of the paths traced by bodies in action and of their transformation in motion will be indispensable for the
painter of movement.
BRAGAGLIA'S FUTURIST PHOTODYNAMISM MANIFESTO
ABOUT MY WORK AND METHODSLike any artist, I have my own particular way of
approaching my work and my subjects. Virtually all of my photos were taken handheld even with exposures as long as 10 seconds. I took these shots in candid situations and under available light,
usually at night. I tried to frame each picture as tightly as possible so I didn't crop most of them. I also tried
to get the exposure right at the time, but was not afraid to use standard darkroom tweaks such as adjusting the contrast, lightness-darkness, etc.
Most effects you see here were photographic and I rarely used computer graphics. I wanted to see what could be accomplished photographically rather than
with software or trying to fix a bad shot with software.
Just as a painter paints with a brush, a slow exposure allows a photographer to paint with light. Each point of light is like a brush that is spread across the image for as long as the shutter is open. These brushes can move in different directions depending on the movement and therefore can create myriad effects. These effects are similar to the work of the Impressionist painters who were preoccupied with the effect of light. The example below compares a Seurat painting on the left and a time-flow photograph on the right.
The following screens compare Impressionist and similar work on the left
with my time-flow photographs on the right.
The Impressionists were not the only artists working with a new way of seeing. The Italian Futurists and the Cubists
were developing imagery that showed movement and multiple perspectives. Below on the left is a Futurist
painting of a woman walking her dog, on the right a time-flow photo of a woman walking her dog. The next screens
show Futurist images compared to time-flow photos.
In the last comparison, here is a photo on the left by the photographer mentioned before, Anton Bragaglia. He took
photos of continuous motion over time. Time-flow photography also records unbroken motion and, so in a
sense, is picking up where he left off 100 years ago -- but now using the new tools of digital photography.
Understanding The Effects Of MotionWith Long Shutter Speeds
Some people believe that the effects of movement in long shutter speed photography are more or less the same and accidental. Nothing
could be further from the truth. There is a quite sophisticated vocabulary, a physics of motion, that can be understood and once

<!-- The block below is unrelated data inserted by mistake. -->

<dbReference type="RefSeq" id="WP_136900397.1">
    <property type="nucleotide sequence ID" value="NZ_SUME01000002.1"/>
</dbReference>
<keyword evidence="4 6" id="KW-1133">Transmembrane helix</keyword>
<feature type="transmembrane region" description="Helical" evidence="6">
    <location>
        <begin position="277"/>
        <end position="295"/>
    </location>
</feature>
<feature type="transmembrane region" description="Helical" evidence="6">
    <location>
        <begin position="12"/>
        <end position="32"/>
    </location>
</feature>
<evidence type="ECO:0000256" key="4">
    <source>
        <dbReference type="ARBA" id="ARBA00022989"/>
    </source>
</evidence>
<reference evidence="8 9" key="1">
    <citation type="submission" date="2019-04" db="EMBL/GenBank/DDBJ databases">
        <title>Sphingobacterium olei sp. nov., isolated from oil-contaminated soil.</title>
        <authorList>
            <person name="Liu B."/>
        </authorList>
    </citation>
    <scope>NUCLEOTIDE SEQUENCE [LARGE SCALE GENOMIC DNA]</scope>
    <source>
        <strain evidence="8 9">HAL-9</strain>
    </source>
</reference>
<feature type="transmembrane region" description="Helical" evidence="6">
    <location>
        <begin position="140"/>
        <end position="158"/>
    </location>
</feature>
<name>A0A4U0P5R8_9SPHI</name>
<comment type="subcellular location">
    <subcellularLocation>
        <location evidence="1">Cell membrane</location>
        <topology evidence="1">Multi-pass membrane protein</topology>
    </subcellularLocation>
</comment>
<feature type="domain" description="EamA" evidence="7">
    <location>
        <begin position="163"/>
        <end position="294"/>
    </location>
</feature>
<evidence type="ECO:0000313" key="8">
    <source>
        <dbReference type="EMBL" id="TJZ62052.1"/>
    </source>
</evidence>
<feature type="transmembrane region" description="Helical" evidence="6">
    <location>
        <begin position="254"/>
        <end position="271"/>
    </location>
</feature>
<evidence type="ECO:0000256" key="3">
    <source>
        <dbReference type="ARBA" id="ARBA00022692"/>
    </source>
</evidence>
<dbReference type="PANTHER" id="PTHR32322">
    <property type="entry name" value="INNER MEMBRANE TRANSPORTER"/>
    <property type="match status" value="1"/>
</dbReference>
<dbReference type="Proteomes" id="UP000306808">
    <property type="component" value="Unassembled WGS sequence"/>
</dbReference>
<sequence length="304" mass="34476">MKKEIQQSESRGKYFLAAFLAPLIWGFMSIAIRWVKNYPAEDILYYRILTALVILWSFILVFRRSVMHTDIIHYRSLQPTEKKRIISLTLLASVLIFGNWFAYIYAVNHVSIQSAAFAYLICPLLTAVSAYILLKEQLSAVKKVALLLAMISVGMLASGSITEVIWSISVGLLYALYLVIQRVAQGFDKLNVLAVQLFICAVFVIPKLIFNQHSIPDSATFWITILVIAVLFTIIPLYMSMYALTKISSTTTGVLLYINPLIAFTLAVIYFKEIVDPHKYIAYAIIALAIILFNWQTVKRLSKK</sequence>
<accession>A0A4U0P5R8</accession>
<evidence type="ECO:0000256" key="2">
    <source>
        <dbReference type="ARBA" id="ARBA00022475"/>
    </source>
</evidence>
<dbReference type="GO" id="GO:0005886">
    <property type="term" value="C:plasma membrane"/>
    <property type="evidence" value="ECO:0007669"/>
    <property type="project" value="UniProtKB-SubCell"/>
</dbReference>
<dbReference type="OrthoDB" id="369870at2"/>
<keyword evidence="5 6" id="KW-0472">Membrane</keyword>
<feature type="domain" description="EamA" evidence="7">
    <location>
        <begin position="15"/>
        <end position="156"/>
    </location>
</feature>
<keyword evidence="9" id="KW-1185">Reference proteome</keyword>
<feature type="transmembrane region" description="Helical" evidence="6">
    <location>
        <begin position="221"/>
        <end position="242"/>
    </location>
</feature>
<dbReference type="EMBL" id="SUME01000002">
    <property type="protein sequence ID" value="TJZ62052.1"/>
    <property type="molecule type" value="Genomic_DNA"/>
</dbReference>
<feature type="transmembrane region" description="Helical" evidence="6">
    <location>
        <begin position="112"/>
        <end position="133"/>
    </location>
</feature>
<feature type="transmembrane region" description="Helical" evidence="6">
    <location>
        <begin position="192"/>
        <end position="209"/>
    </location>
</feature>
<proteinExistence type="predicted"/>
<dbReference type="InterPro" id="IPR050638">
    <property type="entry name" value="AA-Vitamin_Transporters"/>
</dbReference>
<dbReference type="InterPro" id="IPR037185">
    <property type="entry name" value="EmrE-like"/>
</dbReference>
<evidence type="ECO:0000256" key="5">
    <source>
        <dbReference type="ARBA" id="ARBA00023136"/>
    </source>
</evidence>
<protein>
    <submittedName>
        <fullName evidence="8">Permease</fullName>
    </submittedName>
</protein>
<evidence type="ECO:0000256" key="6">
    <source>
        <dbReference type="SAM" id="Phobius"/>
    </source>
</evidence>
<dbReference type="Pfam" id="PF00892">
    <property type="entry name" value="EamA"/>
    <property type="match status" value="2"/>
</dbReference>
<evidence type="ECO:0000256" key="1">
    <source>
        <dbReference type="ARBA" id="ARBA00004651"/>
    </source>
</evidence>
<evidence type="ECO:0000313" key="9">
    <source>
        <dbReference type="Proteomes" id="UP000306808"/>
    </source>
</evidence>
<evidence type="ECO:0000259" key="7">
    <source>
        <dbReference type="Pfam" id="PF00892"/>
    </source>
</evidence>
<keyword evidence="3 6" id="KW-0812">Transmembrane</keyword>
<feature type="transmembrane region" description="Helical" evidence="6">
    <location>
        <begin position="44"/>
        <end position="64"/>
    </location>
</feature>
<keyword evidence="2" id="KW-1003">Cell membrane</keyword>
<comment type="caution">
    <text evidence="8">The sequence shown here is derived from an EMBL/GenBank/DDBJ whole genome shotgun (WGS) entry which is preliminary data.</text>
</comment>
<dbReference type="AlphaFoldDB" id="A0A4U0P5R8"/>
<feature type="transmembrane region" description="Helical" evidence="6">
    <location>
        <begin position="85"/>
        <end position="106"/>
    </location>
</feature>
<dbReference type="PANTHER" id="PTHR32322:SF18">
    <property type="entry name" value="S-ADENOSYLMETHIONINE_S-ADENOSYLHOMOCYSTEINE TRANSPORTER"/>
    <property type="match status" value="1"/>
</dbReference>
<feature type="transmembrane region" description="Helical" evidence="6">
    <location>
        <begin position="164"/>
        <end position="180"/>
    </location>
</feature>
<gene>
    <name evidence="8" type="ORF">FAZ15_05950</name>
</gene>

understood is not accidental. Subject MovementCamera Movement
Subject & Camera MovementRelative MovementAbsolute Movement
Stillness & Movement in the same shotGhosting
Negative GhostingMultiple Exposure Effects
Subject Movement-- the cab is moving but the pavement is sharp --
Subject Movement-- the fireworks & rides are moving but the parked cars are sharp --
Subject Movement-- a big band playing energetically on TV combined with an 8 second
shutter speed and an unmoving camera created this shot --
Subject Movement-- in a 4 second handheld self-portrait,
the moving images on the TV screen paint and created the abstract design --
Camera Movement-- the camera in a moving car 'paints' the traffic lights in a long exposure --
Camera Movement - the camera in a moving car 'paints' traffic lights on rain on a windshield -
Camera Movement -- taken at the same place, the photo on the left is a sharp photo,
while on the right, the camera paints the light to make an abstract design --
Camera Movement -- taken at the same place as the previous photo, controlled camera
movement, known as 'camera painting', created this abstract design --
Subject & Camera Movement-- the camera panned with the moving go-kart --
Subject & Camera Movement-- in a moving car with moving traffic after a rain, the tail lights of cars
made an interesting abstract design --
Subject & Camera Movement-- in a moving car, the background streaked, but the camera was stationary relative to the driver who was moving as she drove --
Subject & Camera
-- this is a panning shot of a person
walking at night with a lantern near a bay;
the light in the background was light
on the water that streaked as I panned
with the moving person --
Absolute Movement (a Futurist concept)the general direction of a person or car or object in motion
Relative Movement (a Futurist concept)internal movement within the object such as tires rotating on a car
as it moves forward or feet moving back and forth as a person walks
In this shot the car is moving to the left, but the wheels are turning with their own relative motion
Absolute & Relative Movement-- panning with a group of people as they walked made their
bodies fairly sharp while their feet and arms were blurred with relative m